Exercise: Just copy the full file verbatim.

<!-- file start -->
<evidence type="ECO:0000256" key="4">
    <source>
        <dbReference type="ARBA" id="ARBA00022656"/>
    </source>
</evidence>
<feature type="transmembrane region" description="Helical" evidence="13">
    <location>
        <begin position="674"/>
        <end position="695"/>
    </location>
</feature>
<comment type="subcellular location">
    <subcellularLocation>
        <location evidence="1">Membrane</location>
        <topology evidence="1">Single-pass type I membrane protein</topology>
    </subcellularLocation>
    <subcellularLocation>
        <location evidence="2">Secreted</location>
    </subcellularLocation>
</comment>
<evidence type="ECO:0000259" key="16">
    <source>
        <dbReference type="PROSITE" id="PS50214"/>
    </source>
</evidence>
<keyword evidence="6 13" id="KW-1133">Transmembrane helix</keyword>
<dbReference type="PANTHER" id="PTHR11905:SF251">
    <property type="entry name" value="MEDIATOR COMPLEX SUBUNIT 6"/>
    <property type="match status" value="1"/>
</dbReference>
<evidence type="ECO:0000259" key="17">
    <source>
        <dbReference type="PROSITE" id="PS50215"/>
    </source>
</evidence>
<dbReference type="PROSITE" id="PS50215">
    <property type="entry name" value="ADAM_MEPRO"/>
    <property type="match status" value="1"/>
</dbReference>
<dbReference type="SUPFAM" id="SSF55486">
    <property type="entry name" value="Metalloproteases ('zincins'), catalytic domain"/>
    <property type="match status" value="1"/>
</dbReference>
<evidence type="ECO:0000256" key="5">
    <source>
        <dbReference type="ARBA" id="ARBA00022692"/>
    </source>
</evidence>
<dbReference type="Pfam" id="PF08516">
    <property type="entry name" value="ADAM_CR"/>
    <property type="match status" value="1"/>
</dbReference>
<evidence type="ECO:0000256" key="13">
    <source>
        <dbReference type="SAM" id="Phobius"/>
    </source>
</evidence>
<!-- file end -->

<evidence type="ECO:0000256" key="4">
    <source>
        <dbReference type="ARBA" id="ARBA00022656"/>
    </source>
</evidence>
<feature type="transmembrane region" description="Helical" evidence="13">
    <location>
        <begin position="674"/>
        <end position="695"/>
    </location>
</feature>
<comment type="subcellular location">
    <subcellularLocation>
        <location evidence="1">Membrane</location>
        <topology evidence="1">Single-pass type I membrane protein</topology>
    </subcellularLocation>
    <subcellularLocation>
        <location evidence="2">Secreted</location>
    </subcellularLocation>
</comment>
<evidence type="ECO:0000259" key="16">
    <source>
        <dbReference type="PROSITE" id="PS50214"/>
    </source>
</evidence>
<keyword evidence="6 13" id="KW-1133">Transmembrane helix</keyword>
<dbReference type="PANTHER" id="PTHR11905:SF251">
    <property type="entry name" value="MEDIATOR COMPLEX SUBUNIT 6"/>
    <property type="match status" value="1"/>
</dbReference>
<evidence type="ECO:0000259" key="17">
    <source>
        <dbReference type="PROSITE" id="PS50215"/>
    </source>
</evidence>
<dbReference type="PROSITE" id="PS50215">
    <property type="entry name" value="ADAM_MEPRO"/>
    <property type="match status" value="1"/>
</dbReference>
<dbReference type="SUPFAM" id="SSF55486">
    <property type="entry name" value="Metalloproteases ('zincins'), catalytic domain"/>
    <property type="match status" value="1"/>
</dbReference>
<evidence type="ECO:0000256" key="5">
    <source>
        <dbReference type="ARBA" id="ARBA00022692"/>
    </source>
</evidence>
<dbReference type="Pfam" id="PF08516">
    <property type="entry name" value="ADAM_CR"/>
    <property type="match status" value="1"/>
</dbReference>
<evidence type="ECO:0000256" key="13">
    <source>
        <dbReference type="SAM" id="Phobius"/>
    </source>
</evidence>